Finally, there is the theme of war. White, a pacifist, fills his hero, Arthur, with a war-weariness and a determination to do what is right: He fends off challenges from Lot and from outsiders; he tries to keep his Round Table intact in the face of a serious challenge from Mordred and the sons of Orkney; he tries to keep h is kingdom intact by fighting for his very life against Mordred and his growing number of allies. He fights, fights, fights. His tone at the end of the fourth book, in the chat with young Tom, is one of acceptance of his fate.

However, even weighed down by the knowledge of certain death, he finds the strength to encourage young Tom to survive the battle and tell the story. Now, since The Once and Future King ends on the eve of the Battle of Camlann, the book has no mention of what eventually happened to Arthur. White wrote The Book of Merlyn to tell that story. Left out of the set by the publishers, this book was published in its own right several years later.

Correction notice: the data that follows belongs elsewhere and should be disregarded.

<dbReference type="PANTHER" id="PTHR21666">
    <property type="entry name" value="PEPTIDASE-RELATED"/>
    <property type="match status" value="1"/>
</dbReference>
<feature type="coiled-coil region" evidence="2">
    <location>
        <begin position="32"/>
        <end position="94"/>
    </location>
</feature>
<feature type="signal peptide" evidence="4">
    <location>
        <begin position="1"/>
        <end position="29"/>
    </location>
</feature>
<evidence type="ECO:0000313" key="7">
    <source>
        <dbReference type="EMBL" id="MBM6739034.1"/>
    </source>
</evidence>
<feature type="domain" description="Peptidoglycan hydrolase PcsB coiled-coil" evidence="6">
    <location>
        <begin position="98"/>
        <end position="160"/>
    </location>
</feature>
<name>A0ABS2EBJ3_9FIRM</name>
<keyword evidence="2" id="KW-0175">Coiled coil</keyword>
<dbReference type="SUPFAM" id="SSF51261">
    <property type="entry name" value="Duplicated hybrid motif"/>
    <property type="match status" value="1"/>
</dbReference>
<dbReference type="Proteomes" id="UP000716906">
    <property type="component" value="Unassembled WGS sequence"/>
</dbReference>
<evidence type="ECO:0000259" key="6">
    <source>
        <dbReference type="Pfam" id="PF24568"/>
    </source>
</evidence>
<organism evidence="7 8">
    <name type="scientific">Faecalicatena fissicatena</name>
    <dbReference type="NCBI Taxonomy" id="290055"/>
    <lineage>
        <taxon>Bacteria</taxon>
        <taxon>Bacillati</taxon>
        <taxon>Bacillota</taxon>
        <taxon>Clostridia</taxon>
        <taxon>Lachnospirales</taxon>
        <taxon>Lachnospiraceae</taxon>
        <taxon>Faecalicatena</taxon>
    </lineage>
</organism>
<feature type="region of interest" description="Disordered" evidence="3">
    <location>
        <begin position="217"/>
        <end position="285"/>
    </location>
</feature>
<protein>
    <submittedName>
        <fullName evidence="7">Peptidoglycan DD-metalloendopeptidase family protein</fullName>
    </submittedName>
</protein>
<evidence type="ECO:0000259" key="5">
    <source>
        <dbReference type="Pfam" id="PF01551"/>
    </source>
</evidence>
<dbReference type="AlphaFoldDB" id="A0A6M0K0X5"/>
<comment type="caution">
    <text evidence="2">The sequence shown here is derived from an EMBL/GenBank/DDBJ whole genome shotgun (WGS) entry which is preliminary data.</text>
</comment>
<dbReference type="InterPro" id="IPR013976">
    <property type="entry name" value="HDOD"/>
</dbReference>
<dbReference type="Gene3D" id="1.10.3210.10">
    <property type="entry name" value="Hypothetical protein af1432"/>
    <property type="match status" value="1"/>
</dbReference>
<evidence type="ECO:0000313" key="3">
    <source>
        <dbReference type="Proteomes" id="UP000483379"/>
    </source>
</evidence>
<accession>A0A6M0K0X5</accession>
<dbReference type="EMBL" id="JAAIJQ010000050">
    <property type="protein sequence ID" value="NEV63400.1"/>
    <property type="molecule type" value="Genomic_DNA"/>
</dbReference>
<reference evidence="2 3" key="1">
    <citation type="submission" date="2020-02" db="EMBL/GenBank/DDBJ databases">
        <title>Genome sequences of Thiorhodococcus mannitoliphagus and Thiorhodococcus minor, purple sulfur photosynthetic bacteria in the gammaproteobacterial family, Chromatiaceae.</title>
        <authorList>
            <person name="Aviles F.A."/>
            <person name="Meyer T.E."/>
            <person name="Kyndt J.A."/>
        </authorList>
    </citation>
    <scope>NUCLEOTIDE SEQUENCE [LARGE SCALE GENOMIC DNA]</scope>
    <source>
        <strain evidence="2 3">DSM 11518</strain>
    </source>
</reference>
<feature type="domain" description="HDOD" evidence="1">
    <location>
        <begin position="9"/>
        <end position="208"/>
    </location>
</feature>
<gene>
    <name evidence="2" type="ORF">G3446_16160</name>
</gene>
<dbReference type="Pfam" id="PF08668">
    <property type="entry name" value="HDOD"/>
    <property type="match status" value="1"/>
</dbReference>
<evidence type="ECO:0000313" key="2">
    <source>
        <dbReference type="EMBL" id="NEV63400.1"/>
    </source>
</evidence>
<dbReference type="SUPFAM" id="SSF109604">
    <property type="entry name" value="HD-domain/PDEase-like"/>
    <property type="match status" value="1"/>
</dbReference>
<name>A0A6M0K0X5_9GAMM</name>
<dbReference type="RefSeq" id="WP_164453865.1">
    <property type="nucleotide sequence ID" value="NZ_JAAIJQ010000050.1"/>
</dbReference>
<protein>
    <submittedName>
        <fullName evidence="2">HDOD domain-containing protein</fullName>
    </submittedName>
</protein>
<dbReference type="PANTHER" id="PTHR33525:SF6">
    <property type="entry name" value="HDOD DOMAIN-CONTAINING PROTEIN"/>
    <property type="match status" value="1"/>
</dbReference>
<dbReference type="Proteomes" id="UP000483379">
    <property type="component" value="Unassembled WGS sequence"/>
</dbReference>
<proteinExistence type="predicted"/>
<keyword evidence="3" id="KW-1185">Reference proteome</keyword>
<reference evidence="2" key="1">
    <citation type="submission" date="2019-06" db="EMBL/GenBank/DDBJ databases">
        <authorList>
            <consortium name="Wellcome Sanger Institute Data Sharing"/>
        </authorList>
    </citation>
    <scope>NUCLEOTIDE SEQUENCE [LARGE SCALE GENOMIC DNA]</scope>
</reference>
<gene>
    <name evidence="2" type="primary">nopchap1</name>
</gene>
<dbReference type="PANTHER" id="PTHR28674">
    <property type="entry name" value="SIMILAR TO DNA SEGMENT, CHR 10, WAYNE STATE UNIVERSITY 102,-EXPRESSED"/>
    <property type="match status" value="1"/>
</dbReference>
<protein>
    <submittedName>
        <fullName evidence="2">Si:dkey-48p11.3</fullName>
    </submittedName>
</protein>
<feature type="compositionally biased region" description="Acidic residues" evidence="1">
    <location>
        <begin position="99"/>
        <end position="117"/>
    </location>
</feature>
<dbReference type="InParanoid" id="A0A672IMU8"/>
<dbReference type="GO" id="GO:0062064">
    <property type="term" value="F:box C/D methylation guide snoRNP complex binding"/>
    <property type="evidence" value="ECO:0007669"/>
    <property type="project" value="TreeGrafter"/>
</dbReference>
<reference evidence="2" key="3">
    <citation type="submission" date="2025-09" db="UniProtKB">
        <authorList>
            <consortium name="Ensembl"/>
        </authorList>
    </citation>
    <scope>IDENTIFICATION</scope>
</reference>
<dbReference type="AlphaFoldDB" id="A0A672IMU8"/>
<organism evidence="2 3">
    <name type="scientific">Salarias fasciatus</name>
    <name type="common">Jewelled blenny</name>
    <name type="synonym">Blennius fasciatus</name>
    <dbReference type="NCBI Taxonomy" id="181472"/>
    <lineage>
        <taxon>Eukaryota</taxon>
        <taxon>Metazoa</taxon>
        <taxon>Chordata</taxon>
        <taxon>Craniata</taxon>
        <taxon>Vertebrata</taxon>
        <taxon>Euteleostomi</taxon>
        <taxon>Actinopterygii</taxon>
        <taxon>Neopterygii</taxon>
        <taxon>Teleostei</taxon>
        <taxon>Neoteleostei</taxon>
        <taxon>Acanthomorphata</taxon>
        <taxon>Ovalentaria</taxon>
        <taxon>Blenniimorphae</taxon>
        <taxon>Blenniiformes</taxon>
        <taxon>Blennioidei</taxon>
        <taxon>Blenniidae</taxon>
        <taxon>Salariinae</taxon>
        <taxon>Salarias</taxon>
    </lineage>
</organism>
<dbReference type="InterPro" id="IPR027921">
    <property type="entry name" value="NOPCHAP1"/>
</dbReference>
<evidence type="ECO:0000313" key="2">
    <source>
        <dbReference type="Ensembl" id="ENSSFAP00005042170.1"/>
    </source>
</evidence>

• Before going forth, Arthur charges a young page Malory with keeping alive his legend and his ideals until a better day;
  • Overall, the book has a different feel from other Arthurian tellings;
  • There is no tirra-lirra for this knight, only introspection that deepens as the book hews inexorably toward tragedy;
  • However, he knows that Lancelot will rescue her, and Lancelot does indeed end up rescuing Guinevere and they escape to his castle together;
  • Though it has been in print for less than half a century, it has already been declared a classic by many, and is often referred to as the "bible" of Arthurian legend.